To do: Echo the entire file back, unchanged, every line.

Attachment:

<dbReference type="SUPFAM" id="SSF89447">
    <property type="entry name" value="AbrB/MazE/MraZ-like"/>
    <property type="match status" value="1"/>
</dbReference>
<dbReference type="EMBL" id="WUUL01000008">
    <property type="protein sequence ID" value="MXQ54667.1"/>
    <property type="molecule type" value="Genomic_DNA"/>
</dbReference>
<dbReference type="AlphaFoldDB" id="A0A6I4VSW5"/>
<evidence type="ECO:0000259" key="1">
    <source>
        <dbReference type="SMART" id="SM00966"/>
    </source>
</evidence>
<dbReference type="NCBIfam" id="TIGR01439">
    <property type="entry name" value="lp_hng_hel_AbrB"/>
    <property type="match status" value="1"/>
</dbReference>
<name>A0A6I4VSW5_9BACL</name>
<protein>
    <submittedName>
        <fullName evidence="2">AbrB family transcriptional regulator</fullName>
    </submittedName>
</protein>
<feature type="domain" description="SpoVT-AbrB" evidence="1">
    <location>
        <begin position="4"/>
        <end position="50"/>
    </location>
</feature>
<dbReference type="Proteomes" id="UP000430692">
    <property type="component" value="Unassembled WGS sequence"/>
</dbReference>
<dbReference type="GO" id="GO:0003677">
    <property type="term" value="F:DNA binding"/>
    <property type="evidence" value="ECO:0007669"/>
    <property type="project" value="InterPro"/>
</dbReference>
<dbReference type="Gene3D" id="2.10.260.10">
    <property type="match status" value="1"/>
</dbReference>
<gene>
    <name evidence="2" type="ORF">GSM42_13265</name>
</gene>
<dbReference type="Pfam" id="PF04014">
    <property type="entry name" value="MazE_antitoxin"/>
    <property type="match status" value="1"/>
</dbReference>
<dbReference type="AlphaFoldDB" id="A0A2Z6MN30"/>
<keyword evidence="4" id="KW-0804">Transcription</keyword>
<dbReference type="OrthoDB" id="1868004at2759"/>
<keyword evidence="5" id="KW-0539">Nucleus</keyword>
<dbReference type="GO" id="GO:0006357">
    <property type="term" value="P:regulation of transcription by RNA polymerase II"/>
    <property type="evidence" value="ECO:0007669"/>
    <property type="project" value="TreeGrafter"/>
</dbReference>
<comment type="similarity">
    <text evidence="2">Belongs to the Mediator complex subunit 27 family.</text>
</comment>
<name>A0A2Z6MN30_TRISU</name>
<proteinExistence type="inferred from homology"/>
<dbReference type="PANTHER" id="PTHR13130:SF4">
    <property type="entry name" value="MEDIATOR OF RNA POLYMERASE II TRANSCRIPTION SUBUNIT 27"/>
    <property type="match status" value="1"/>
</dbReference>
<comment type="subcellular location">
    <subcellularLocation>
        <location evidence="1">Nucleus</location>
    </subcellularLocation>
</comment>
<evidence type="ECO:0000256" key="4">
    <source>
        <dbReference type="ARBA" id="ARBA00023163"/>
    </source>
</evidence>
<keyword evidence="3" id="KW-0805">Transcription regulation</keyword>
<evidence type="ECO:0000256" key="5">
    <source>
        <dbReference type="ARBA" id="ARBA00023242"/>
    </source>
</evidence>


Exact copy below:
<dbReference type="SUPFAM" id="SSF89447">
    <property type="entry name" value="AbrB/MazE/MraZ-like"/>
    <property type="match status" value="1"/>
</dbReference>
<dbReference type="EMBL" id="WUUL01000008">
    <property type="protein sequence ID" value="MXQ54667.1"/>
    <property type="molecule type" value="Genomic_DNA"/>
</dbReference>
<dbReference type="AlphaFoldDB" id="A0A6I4VSW5"/>
<evidence type="ECO:0000259" key="1">
    <source>
        <dbReference type="SMART" id="SM00966"/>
    </source>
</evidence>
<dbReference type="NCBIfam" id="TIGR01439">
    <property type="entry name" value="lp_hng_hel_AbrB"/>
    <property type="match status" value="1"/>
</dbReference>
<name>A0A6I4VSW5_9BACL</name>
<protein>
    <submittedName>
        <fullName evidence="2">AbrB family transcriptional regulator</fullName>
    </submittedName>
</protein>
<feature type="domain" description="SpoVT-AbrB" evidence="1">
    <location>
        <begin position="4"/>
        <end position="50"/>
    </location>
</feature>
<dbReference type="Proteomes" id="UP000430692">
    <property type="component" value="Unassembled WGS sequence"/>
</dbReference>
<dbReference type="GO" id="GO:0003677">
    <property type="term" value="F:DNA binding"/>
    <property type="evidence" value="ECO:0007669"/>
    <property type="project" value="InterPro"/>
</dbReference>
<dbReference type="Gene3D" id="2.10.260.10">
    <property type="match status" value="1"/>
</dbReference>
<gene>
    <name evidence="2" type="ORF">GSM42_13265</name>
</gene>
<dbReference type="Pfam" id="PF04014">
    <property type="entry name" value="MazE_antitoxin"/>
    <property type="match status" value="1"/>
</dbReference>
<dbReference type="AlphaFoldDB" id="A0A2Z6MN30"/>
<keyword evidence="4" id="KW-0804">Transcription</keyword>
<dbReference type="OrthoDB" id="1868004at2759"/>
<keyword evidence="5" id="KW-0539">Nucleus</keyword>
<dbReference type="GO" id="GO:0006357">
    <property type="term" value="P:regulation of transcription by RNA polymerase II"/>
    <property type="evidence" value="ECO:0007669"/>
    <property type="project" value="TreeGrafter"/>
</dbReference>
<comment type="similarity">
    <text evidence="2">Belongs to the Mediator complex subunit 27 family.</text>
</comment>
<name>A0A2Z6MN30_TRISU</name>
<proteinExistence type="inferred from homology"/>
<dbReference type="PANTHER" id="PTHR13130:SF4">
    <property type="entry name" value="MEDIATOR OF RNA POLYMERASE II TRANSCRIPTION SUBUNIT 27"/>
    <property type="match status" value="1"/>
</dbReference>
<comment type="subcellular location">
    <subcellularLocation>
        <location evidence="1">Nucleus</location>
    </subcellularLocation>
</comment>
<evidence type="ECO:0000256" key="4">
    <source>
        <dbReference type="ARBA" id="ARBA00023163"/>
    </source>
</evidence>
<keyword evidence="3" id="KW-0805">Transcription regulation</keyword>
<evidence type="ECO:0000256" key="5">
    <source>
        <dbReference type="ARBA" id="ARBA00023242"/>
    </source>
</evidence>